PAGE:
Santa Never Came to my House … Until I Had Kids

Santa Never Came to my House … Until I Had Kids

hanukkah featuredGrowing up in a Jewish family, I was surrounded by classmates and neighbors celebrating Christmas, while we celebrated other things instead. I was the kid who knew Santa didn’t exist way before most of my friends did. I was the kid who watched jealously as Christmas trees and decorations would go up in other people’s houses, and kids would brag of their Christmas morning treasures. Sure, we had our own holidays that had their fun elements, but most of them seemed to be about things like fasting or eating unleavened bread.

Except for Hanukkah.

Hanukkah, a minor festival in Judaism, is not traditionally a gift-giving holiday. But Jewish children growing up surrounded by Christmas were saddened by their feelings of exclusion, so Hanukkah traditions in this country changed. Jewish parents made their children feel special by giving them a gift for each of the eight nights and morphing the holiday into something more significant.002_2

While I was jealous of some of my Christmas-celebrating friends, they were also jealous of me. “You get EIGHT nights of presents? Wow. You are so lucky!” Well, little did they know that my eight nights of presents would often consist of some pencils one night, envelopes the next, then maybe some paper, and by the end I’d have a complete stationery set! (Okay, we usually got at least one larger gift and of course, lots of Hanukkah gelt [chocolate coins]). I guess my parents didn’t want to spoil me, but the holiday still had its own magic. I always loved lighting the candles on the Hanukkah menorah and learning how to spin dreidels in new and interesting ways (I bet you can’t spin one upside down!). And even if I was envious, I was also special: These were my traditions and they were a part of who I was.

Fast forward a few decades and here I am, tackling the holiday season with my own children.

404511_10100708297438108_1122965103_nUnlike the constant push by many of my relatives to marry a “nice Jewish doctor,” I did not do so. Before even trying to conceive, my husband and I discussed how we would raise our children. Religion didn’t seem to matter much to him, so initially we had decided to raise our children Jewish. This was before our children became a reality. Then, my husband realized that he did not want his children to miss out on the magic he experienced during Christmas as a child. At first, I was resistant. Santa never came to my house, and I felt very strange telling my own children that he had come to ours. (I still have quite a difficult time lying to my son about who brought him that special electric train he got last year…) Taking pictures of my son on Santa’s lap on his first Christmas actually felt mildly painful to me. I fought against having a Christmas tree in my house and did not want any lights on our porch.

Finally, I acquiesced. Last year, when my son was 3 and my daughter a small baby, we got our first Christmas tree. Our son helped put up ornaments and lights and grinned wildly as he posed next to the finished product. We spent Christmas Eve wrapping presents and setting up my son’s new electric train under the tree. We marked some presents from Santa, some from us, and some from various relatives. It was a new experience for me. It felt odd. It felt almost like I was betraying myself.10669144_10103258588175028_1229696422263021198_o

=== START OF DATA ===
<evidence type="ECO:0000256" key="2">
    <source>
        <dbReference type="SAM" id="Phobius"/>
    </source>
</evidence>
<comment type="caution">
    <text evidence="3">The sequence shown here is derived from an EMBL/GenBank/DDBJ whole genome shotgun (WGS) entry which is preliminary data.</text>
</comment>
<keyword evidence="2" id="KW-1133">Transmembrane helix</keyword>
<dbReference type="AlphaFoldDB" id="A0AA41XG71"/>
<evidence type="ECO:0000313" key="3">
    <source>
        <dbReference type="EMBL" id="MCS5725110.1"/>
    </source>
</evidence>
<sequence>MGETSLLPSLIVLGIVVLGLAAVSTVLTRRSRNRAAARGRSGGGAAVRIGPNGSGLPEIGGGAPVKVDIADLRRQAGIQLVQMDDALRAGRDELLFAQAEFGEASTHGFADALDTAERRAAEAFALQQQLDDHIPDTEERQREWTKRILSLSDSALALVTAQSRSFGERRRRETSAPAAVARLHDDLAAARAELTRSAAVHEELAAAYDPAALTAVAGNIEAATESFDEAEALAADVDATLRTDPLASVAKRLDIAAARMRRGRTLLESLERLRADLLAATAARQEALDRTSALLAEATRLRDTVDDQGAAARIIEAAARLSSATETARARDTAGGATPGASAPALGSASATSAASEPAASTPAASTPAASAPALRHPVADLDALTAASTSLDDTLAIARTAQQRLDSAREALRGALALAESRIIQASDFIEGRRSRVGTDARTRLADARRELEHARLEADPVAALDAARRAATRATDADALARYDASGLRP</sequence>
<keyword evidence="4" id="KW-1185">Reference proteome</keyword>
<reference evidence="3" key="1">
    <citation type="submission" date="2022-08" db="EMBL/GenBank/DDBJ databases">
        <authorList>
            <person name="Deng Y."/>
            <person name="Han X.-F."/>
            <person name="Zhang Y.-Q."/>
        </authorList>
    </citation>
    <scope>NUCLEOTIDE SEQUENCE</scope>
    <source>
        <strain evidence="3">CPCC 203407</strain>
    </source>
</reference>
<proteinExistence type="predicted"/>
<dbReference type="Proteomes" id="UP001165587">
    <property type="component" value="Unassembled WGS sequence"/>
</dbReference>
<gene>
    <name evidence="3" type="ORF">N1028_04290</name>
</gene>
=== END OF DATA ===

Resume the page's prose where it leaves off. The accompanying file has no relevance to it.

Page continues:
Then, Christmas morning.

The look on my son’s face when he came down the stairs to see the presents, and most of all, to see his electric train whizzing around under the tree, puffing steam and whistling, was unforgettable. This is the magic we experience as children during the holidays. At that moment I realized that I did not want to deprive my children of any holiday magic, whether it be Hanukkah or Christmas, or Passover or Easter, or any of the traditions my husband and I found special growing up. Old traditions are crucial, and I will never stop teaching my children about the traditions I was raised with as a child. New traditions, however, are just as important, and as a parent I am lucky enough to experience new magic through my children’s eyes. As the old Girl Scouts song says, “Make new friends, but keep the old; one is silver and the other’s gold.” My son loves Christmas and asks what Santa is bringing him, but he also talks about spinning dreidels and lighting candles and having potato latkes (pancakes). He is going to bring some dreidels and Hanukkah gelt to his school for his classmates to learn about.

And I’ve learned too — we can all share traditions. We can keep our own special ones, but we can open our hearts to other people’s too. Isn’t that the holiday spirit, after all?

About Julie D. Strongson

181322_10101147206191448_1308528606_nJulie was born and raised on Long Island and recently transplanted her family from Maryland to the Greater New Orleans area. She is a mother of two who teaches English as a Second Language at a local Catholic seminary (where she continues to learn even more about Christian traditions). She is enjoying the beignets and warm people in New Orleans but will certainly miss snow this holiday season!


  1. Great article! I can certainly identify with this. I love celebrating the magic of both holidays, but we have to be careful not to over do it with the presents. I’m not sure I have figured that out yet.


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